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Dickens' the Christmas Carol and 19th Ð'-Century British Society

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Dickens' The Christmas Carol and 19th Ð'-century British society

Dickens' The Christmas Carol is known as a cute exaltation of the Christmas Ð''spirit' of charity and love for our fellow man. Almost everyone growing up as a kid has read or seen some kind of version of The Christmas Carol during the holidays in the month of December. It is a story about a tightfisted lonely man known as Scrooge who learns to give and receive love which I think we would all agree is more than appropriate for the season. But Dickens' story has more meaning and as you get deeper into the story you learn that there is a dark reflection on a changing society

The economic theory embedded in The Christmas Carol by Dickens' is one of hardships and poor times like the British society in the 19th century. Life was hard in Dickens' England. The Poor Laws relegated debtors and the jobless to prisons or workhouses where families were separated. They were fed harsh diets designed to sustain them, barely. Children were 'apprenticed' to industries where they became a source of cheap labor. Examples of this,

was the Cratchit family which was a poor family who could barely afford dinner for Christmas and the details in the story about how people lived during that time. There was basically a utilitarianism philosophy, which argued that people didn't enjoy basic rights, and so the object of the Poor Laws was to make the workhouses so awful that any kind of private menial labor would be an improvement. But many Englishmen chose begging or a life of crime instead. The economic theory of this time period is known to favor the views of Thomas Malthus, who a pessimist who described economics as the dismal science.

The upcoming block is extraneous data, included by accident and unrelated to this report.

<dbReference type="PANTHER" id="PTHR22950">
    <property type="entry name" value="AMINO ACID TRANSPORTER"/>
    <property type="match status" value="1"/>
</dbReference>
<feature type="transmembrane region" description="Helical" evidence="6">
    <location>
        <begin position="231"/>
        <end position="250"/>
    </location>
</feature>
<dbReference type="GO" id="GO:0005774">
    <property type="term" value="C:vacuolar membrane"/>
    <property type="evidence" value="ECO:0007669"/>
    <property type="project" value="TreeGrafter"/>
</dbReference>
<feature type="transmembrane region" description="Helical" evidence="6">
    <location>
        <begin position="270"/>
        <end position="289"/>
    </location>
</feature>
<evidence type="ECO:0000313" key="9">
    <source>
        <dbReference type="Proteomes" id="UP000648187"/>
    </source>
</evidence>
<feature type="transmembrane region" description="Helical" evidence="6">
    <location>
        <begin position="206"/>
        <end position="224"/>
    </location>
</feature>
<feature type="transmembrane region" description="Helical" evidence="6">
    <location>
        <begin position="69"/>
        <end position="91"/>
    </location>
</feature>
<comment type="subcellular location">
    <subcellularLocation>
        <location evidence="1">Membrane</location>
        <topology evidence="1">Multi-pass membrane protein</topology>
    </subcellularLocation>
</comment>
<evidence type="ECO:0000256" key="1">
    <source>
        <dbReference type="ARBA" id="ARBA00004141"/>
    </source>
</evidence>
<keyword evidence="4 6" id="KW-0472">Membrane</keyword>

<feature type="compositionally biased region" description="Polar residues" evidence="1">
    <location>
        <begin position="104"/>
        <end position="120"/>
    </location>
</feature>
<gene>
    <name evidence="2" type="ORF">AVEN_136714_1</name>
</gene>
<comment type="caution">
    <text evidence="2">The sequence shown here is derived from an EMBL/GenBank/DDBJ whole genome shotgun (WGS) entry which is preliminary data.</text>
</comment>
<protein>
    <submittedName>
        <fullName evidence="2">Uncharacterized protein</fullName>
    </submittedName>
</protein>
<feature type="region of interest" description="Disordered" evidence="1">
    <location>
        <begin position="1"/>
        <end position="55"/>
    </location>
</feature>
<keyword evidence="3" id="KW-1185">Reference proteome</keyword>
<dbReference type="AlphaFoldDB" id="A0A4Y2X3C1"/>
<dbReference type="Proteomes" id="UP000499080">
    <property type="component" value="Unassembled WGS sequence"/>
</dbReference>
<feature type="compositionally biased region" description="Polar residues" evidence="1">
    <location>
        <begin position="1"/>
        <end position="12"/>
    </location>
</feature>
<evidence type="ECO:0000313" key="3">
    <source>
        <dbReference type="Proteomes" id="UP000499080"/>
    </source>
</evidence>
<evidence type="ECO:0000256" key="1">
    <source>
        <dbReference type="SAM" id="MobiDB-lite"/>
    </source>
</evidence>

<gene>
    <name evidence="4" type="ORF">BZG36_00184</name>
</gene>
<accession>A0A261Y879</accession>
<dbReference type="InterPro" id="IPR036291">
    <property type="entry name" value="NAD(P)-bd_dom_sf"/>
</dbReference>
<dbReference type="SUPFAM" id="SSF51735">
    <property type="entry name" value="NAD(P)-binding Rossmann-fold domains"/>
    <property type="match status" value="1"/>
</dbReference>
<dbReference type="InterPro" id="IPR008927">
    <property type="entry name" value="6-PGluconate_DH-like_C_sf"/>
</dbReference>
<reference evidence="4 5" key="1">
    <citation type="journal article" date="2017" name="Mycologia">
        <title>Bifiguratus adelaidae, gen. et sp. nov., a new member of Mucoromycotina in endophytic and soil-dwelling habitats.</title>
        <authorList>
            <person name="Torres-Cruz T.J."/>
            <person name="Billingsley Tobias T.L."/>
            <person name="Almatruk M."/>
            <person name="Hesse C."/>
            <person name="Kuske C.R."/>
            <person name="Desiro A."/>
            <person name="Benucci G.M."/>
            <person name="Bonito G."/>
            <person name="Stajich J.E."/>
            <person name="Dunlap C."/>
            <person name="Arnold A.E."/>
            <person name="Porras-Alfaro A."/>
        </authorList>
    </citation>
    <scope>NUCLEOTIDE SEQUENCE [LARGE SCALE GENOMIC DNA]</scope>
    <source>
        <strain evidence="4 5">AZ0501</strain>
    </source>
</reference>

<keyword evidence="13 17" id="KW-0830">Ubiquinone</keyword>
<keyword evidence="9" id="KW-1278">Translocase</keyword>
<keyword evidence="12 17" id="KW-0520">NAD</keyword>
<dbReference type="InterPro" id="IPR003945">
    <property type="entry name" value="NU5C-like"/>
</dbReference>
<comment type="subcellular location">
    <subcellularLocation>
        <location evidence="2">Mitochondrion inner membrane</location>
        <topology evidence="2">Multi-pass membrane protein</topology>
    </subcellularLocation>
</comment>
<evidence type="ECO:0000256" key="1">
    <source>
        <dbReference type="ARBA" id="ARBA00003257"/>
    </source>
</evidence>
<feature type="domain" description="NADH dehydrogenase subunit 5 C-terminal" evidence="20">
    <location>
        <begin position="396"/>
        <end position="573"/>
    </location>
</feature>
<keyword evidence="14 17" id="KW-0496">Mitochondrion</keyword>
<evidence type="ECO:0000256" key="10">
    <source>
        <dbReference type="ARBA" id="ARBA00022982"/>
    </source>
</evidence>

There were several economic/social relationships described in the story. Many of them related to Scrooge due to the fact that Scrooge was the man in the story who was very wealthy but didn't share his money with anyone in the society and had no Christmas spirit. An example of this in the story is when Scrooge refuses to assist the charitable businessmen, asking instead, "Are there no prisons? And...workhouses?" or when he comments to the businessman's reply that the poor would rather die than go to a workhouse, saying, "If they would rather die...they had better do it, and




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